The malevolent earthquake and tsunami in Japan have jolted our minds back to the 2004 catastrophe in the Indian Ocean, as well as to last year’s tsunamis in Chile and Sumatra. Gruesome comparisons are inevitable, as is the fatalism that follows such “acts of God.” What can man do in the face of nature’s wrath? Not everything, of course—and a natural disaster is always a most sobering reminder of our own limitations. But it is clear—and painfully so—that the international community has not done a fraction of what it had hoped to do in the aftermath of the carnage in 2004, when the devastation in Banda Aceh, Phuket, Sri Lanka, and parts of Africa led to a global resolve to be better prepared for the next time.
The three tsunamis in the past 13 months—including Friday’s havoc in Japan—have devastated nearby coastlines. In Chile in February 2010, people did evacuate, but mostly of their own accord. A tsunami warning was issued, and then mysteriously lifted, at the same time as the tsunami was climbing up the rugged Chilean coastline. More than 200 died. In Sumatra in October, nature and man worked against the victims; most people didn’t feel the earthquake strongly enough to trigger self-evacuation, and the tremor struck at night. A crawl line appearing on all TV channels in Sumatra asking them to evacuate was not seen by people in the Mentawai Islands off Sumatra’s western coast because most villages there have no electricity. Their first intimation of the incoming wave was its roaring sound just offshore. More than 400 drowned. Sirens did ring in Japan—this is, after all, one of the most civic-minded countries on earth—yet hundreds, if not thousands, died. More than 50 nations had evacuated people as NEWSWEEK went to press—some of them, no doubt, being overcautious.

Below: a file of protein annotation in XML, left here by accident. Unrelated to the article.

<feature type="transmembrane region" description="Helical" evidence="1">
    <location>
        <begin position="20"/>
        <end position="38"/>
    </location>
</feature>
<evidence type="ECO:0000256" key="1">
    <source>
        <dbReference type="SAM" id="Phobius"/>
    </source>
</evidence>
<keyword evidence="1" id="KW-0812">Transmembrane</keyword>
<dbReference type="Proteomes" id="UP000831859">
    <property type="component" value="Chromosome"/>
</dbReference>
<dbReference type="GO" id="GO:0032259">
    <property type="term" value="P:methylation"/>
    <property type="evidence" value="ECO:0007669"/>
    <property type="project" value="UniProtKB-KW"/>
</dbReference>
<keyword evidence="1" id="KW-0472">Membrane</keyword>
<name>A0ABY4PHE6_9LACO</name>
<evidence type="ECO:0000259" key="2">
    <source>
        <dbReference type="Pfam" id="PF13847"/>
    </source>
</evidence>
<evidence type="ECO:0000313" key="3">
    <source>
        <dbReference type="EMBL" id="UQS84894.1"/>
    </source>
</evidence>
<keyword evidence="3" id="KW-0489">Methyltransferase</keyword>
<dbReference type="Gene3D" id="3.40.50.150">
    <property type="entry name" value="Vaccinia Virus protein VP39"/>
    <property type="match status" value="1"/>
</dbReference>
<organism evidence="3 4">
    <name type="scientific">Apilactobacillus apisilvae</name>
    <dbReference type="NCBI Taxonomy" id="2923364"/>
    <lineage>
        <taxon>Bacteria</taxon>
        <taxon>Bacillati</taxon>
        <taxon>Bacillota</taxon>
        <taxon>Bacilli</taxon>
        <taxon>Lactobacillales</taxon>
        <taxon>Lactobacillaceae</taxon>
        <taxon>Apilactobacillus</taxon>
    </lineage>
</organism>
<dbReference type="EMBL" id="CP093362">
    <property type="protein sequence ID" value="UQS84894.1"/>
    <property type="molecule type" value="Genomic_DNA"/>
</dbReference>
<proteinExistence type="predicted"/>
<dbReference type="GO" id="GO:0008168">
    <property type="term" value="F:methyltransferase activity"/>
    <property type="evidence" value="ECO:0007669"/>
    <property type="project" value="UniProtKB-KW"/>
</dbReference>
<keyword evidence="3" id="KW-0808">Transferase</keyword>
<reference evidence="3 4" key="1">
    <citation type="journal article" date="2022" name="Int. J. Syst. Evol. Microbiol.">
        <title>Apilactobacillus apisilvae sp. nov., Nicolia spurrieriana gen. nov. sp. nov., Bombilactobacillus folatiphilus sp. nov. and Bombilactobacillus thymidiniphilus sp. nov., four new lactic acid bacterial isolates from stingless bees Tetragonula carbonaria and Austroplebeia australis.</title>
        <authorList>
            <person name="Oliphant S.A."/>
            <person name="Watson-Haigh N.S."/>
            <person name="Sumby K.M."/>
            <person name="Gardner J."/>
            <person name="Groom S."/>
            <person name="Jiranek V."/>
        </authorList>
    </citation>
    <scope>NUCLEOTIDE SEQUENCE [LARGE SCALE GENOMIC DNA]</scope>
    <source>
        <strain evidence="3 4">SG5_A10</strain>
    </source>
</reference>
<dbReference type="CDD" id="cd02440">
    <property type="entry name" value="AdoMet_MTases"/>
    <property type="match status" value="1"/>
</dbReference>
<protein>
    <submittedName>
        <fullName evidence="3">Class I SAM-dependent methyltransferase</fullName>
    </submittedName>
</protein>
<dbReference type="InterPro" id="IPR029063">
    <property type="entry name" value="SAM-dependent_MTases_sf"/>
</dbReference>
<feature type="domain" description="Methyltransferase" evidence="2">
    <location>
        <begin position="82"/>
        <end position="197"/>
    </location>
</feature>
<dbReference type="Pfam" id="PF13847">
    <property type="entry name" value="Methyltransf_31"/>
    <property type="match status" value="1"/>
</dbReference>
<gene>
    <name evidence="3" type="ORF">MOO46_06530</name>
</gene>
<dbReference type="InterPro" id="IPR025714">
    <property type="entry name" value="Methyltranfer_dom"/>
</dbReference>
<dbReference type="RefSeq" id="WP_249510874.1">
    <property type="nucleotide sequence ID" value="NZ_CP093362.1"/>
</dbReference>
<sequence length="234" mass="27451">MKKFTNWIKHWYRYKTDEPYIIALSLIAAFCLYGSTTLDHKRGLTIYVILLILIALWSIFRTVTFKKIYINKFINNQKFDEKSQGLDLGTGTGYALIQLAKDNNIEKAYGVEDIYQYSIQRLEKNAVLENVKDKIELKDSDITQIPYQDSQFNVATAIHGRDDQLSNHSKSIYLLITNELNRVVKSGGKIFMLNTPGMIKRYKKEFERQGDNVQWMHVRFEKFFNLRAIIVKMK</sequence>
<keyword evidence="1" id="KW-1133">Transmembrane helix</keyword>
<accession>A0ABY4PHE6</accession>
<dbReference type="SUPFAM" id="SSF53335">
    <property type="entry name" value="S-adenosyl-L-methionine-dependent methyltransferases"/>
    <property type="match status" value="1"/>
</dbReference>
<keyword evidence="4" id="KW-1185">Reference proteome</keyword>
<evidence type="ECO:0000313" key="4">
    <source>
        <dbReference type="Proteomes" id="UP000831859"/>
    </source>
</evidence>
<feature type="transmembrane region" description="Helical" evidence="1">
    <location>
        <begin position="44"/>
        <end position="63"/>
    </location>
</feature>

What went wrong again? As far as preparedness is concerned, the main reason is that we continue to be focused on past disasters, rather than on building tsunami-resilient communities around the globe. We deploy sensors to warn us of where older tsunamis struck, but we are not doing enough to anticipate future events. While more than 40 tsunamographs—the special instruments in the deep ocean developed by the United States’ National Oceanic and Atmospheric Administration—are now measuring tsunami heights around the Pacific adjacent to the U.S., people in French Polynesia and other Pacific Islands have to wait and wait, without knowing what is about to hit them. And even in Japan, arguably the most tsunami-ready nation in the world, there are no tsunamographs to provide notification when it is safe for search-and-rescue operations to begin.